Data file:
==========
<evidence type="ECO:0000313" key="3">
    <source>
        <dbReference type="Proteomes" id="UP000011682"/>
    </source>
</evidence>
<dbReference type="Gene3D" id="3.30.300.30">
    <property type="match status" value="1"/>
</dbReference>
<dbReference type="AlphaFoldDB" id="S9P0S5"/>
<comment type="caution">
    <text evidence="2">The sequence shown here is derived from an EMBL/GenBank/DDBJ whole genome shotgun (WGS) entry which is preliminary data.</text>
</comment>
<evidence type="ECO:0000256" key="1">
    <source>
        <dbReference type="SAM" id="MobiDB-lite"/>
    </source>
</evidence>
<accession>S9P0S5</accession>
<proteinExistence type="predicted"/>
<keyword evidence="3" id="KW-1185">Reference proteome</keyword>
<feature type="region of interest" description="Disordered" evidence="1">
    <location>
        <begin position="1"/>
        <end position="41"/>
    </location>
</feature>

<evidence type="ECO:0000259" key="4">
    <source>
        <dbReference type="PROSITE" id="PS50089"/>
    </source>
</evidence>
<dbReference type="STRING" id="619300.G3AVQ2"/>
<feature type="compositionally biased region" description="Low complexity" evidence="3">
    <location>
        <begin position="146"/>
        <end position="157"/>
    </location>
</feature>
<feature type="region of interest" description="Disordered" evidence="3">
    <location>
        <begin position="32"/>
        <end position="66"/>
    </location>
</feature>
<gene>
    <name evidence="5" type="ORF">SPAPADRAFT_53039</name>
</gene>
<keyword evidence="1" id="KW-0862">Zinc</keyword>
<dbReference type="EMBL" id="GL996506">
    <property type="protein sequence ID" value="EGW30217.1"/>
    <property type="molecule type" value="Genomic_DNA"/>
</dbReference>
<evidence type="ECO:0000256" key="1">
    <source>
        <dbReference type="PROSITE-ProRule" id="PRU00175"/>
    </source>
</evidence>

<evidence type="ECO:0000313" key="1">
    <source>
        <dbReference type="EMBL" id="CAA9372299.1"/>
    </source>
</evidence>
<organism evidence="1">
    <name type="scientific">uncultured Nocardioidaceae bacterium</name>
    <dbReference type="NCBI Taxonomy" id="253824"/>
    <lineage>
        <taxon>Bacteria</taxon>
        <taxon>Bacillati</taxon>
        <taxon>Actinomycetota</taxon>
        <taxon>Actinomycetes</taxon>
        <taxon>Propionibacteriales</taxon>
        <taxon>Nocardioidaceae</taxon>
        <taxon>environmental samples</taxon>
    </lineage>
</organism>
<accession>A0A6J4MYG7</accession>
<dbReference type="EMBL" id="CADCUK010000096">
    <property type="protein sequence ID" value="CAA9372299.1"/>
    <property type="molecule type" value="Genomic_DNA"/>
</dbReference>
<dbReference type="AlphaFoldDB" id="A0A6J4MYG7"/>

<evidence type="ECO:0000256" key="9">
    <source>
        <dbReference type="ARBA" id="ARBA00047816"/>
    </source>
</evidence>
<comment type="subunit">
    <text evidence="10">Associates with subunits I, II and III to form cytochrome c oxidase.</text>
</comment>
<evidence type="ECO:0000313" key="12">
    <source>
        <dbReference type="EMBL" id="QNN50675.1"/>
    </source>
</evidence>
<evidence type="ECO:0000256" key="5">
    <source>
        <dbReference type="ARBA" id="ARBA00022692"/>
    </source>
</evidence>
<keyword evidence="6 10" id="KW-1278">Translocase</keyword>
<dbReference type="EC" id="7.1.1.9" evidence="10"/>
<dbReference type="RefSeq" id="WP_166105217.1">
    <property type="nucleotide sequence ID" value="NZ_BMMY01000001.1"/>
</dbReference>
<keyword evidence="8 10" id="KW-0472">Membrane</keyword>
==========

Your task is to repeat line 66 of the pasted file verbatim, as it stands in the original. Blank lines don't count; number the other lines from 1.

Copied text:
    <lineage>